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Emotional Resilience

Four Ways to Bounce Back

  1. Watch your thoughts. When something bad happens, do you blame yourself and imagine disaster? Try to catch these thoughts, says Reivich, so you can rework them into self-talk that buoys you up instead of weighing you down. For instance, if you're taking a course and receive a "D" on your first paper, you can call yourself stupid and decide you're going to flunk, or you can see the grade as a clear indicator that you need to study more and perhaps let your husband handle dinner the next time you have a paper due.
  2. Give yourself credit. People often find it easier to take responsibility for their failures than for their successes, says Reivich. When things go well, many people attribute it to luck or someone's kindness. Resilient people do the reverse. They attribute failure to factors beyond their control and give themselves credit when things go well.
  3. Get happy. The more positive experiences people have on a regular basis—laughter, hugs, time with loved ones—the better they fare when trouble strikes, according to studies coauthored by Barbara Fredrickson, Ph.D., professor of psychology at the University of North Carolina at Chapel Hill. To build your happiness reserves, think of five things you can do each day that give you pleasure and do them. Go for a walk at lunchtime. Romp with your dog. Take the scenic route home. Filling your days with small pleasures provides a big boost to your well-being.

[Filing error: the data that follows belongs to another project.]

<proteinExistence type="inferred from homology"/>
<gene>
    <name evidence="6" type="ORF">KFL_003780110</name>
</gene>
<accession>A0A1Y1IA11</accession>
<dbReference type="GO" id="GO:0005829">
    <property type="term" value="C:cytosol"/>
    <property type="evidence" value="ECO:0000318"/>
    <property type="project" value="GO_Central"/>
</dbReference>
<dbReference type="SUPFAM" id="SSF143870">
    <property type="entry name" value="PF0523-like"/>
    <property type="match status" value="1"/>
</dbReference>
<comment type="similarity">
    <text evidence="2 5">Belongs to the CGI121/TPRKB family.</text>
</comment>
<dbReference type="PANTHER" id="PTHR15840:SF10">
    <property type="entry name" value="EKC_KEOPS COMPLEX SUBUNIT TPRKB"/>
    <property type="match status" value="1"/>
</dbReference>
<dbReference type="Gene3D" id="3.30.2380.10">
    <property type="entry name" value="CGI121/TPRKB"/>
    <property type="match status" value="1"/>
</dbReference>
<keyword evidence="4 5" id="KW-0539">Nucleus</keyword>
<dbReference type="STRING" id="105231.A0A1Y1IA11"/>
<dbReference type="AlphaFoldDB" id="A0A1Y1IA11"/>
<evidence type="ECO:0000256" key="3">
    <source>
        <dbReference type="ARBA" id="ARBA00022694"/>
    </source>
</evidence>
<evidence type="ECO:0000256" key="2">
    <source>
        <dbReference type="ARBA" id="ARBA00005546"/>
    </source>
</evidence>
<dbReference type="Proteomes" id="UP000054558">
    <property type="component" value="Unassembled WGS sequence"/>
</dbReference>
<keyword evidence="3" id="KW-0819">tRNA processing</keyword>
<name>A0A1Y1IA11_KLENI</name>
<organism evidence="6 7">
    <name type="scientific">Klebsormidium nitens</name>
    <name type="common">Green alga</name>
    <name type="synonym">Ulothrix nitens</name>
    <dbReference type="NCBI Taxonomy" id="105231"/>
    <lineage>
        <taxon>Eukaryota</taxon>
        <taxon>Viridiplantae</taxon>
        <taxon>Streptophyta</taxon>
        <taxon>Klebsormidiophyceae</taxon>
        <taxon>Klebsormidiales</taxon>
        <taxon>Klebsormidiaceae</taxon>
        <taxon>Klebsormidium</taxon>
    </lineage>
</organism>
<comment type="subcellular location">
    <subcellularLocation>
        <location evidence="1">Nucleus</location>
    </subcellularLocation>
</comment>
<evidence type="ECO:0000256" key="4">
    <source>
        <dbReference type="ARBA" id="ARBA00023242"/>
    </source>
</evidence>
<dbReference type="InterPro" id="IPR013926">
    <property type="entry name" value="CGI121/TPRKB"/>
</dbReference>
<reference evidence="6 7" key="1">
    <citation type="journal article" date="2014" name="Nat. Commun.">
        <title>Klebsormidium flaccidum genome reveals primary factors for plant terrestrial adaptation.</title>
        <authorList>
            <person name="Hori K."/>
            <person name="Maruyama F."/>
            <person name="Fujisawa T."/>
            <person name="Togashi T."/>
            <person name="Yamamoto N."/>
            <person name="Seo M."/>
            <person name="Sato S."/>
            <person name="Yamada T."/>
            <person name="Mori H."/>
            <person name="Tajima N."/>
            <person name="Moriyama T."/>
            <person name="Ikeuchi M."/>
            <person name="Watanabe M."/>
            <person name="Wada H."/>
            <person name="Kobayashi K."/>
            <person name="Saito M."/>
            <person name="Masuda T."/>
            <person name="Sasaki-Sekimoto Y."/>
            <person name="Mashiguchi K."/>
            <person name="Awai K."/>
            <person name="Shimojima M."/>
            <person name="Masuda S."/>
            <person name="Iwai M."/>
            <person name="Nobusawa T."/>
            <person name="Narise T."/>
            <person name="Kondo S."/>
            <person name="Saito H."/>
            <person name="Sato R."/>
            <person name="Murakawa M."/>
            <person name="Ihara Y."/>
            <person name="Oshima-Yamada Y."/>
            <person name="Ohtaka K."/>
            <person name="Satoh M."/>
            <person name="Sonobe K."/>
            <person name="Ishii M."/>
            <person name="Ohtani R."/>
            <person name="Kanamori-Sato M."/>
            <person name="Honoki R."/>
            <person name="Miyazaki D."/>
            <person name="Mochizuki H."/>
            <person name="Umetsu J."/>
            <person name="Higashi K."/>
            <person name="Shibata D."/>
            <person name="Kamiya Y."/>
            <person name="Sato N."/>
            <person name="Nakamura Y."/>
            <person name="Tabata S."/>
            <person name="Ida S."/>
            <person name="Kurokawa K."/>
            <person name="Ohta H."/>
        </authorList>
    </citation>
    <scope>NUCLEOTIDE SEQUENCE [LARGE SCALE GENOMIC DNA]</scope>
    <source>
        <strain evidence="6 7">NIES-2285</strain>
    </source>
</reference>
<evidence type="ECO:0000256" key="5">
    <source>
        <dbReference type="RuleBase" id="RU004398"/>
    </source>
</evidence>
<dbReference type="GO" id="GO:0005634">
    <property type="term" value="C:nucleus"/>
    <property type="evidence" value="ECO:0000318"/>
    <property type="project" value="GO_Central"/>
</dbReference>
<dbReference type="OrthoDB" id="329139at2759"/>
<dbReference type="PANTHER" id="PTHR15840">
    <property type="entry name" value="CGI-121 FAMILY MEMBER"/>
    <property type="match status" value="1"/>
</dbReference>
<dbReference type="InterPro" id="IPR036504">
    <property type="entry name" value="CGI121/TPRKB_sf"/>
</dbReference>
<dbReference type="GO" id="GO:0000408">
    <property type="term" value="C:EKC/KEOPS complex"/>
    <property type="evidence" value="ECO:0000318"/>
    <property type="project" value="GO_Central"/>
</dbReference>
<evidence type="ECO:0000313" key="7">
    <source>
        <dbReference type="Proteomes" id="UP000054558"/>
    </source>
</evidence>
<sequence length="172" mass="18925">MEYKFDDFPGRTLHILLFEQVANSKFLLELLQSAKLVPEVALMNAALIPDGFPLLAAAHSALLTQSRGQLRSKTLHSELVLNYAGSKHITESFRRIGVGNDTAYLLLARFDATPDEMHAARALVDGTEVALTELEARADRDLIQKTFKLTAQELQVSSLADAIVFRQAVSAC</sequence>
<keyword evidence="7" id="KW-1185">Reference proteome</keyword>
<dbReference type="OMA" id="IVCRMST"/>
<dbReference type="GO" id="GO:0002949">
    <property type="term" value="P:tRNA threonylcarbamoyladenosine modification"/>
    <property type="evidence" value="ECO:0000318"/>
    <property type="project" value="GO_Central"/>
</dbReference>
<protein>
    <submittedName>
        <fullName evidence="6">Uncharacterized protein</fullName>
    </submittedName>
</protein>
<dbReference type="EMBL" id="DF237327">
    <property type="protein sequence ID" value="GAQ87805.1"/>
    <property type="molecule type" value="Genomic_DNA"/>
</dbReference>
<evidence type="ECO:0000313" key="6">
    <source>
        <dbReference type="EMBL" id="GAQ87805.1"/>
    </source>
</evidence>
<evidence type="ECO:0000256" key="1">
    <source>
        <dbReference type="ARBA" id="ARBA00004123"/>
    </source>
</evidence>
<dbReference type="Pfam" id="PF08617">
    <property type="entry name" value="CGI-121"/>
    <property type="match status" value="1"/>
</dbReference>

4. See the silver lining. When difficulties come your way, remind yourself that dealing with setbacks builds your resilience. "Rising to a challenge reveals your abilities," says Haidt. "It can help you discover strengths you never knew you had. As a result, your sense of who you are shifts. You begin to have more confidence in your ability to overcome obstacles because you've done it once and you know that, if necessary, you can do it again."

Rejection Rx by Hannah Storm

After college I wanted to be a sportscaster. I'd had many internships, but I couldn't get hired because of my gender. How did I handle the constant rejection? I stayed focused on my goals. My dad always said, "Don't look at the odds against you. Just one person needs to believe in you." This helped lead me to a groundbreaking career as a sportscaster. It was a struggle but worth it—especially knowing I was fighting for all women who chose the same career path.


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